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Older Drivers Approve New Tech If It Improves Safety

Forbes -- Automakers are introducing new, high-tech features considerably faster than many drivers can learn how to use them or even fully understand what they do, according to a couple of recent studies.

But even older consumers see the value in some of the newer features, especially blind-spot warning systems and back-up cameras, according to research from The Hartford insurance company and the Massachusetts Institute of Technology Age Lab.

Nearly all of the respondents in a Hartford/MIT study of drivers ages 50 to 69 said they would be willing to buy a car with at least one of the seven auto technologies in the study: back-up cameras, blind-spot warning systems, collision avoidance systems, lane departure warning systems, smart headlights, parking assistance and adaptive cruise control.

That list is in order of preference, in terms of being linked to safety. Back-up cameras, blind-spot warning systems and collision avoidance were the highest rated.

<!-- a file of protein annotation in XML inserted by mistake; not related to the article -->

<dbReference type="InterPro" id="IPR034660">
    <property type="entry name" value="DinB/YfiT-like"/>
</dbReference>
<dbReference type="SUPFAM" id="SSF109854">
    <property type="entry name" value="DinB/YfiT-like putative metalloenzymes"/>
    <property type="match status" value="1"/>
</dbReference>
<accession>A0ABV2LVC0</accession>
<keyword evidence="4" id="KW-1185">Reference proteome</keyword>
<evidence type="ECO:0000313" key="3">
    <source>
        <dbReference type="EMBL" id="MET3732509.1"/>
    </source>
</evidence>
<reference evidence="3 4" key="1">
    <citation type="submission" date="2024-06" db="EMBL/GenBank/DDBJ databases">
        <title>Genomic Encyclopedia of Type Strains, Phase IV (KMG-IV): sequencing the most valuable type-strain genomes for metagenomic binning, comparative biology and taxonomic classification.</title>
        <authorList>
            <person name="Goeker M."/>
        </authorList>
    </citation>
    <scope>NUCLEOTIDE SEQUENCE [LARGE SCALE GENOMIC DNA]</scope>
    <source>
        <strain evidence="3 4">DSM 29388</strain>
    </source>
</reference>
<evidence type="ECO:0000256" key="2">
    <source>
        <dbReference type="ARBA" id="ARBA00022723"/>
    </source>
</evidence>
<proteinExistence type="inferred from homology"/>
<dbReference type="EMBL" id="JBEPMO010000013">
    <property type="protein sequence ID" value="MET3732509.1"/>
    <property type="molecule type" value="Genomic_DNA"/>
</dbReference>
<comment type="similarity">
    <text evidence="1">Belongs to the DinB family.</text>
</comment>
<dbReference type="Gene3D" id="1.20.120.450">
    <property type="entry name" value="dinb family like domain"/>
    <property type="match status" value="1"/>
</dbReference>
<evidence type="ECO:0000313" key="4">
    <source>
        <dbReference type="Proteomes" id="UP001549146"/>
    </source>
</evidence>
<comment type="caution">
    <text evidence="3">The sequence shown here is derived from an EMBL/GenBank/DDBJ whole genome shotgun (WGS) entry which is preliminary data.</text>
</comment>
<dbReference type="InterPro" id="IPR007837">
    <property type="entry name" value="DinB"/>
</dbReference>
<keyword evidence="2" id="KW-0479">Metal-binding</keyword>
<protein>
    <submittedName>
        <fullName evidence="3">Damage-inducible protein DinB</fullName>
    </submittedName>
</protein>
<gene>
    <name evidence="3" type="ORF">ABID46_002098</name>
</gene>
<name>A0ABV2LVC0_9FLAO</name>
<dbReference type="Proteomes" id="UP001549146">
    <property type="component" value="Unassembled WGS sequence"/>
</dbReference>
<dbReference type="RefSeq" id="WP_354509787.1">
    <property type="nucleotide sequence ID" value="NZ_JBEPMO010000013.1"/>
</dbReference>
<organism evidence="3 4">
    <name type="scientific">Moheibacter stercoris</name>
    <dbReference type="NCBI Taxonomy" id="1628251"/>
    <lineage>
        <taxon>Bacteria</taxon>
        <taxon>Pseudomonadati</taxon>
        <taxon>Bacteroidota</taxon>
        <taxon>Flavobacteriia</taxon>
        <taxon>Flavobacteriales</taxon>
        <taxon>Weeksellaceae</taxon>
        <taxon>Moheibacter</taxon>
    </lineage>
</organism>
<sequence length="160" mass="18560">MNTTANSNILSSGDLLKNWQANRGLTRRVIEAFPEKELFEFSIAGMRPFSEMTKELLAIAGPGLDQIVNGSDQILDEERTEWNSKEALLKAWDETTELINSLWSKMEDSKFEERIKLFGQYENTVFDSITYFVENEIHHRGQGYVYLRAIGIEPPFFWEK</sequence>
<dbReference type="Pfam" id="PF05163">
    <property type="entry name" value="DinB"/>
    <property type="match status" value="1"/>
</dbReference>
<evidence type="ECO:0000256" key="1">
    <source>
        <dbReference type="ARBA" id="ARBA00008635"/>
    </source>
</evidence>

Collision avoidance systems can bring a car to a complete halt if sensors detect the distance to the car ahead is shrinking too fast, and if the driver either ignores a warning alarm or doesn’t brake hard enough. “Smart” headlights turn the beams in tandem with the steering wheel.

Parking assistance, used in parallel parking only, measures the size of a parking place and moves the steering wheel to direct the car into a space. The driver has to apply the brake and shift when needed.

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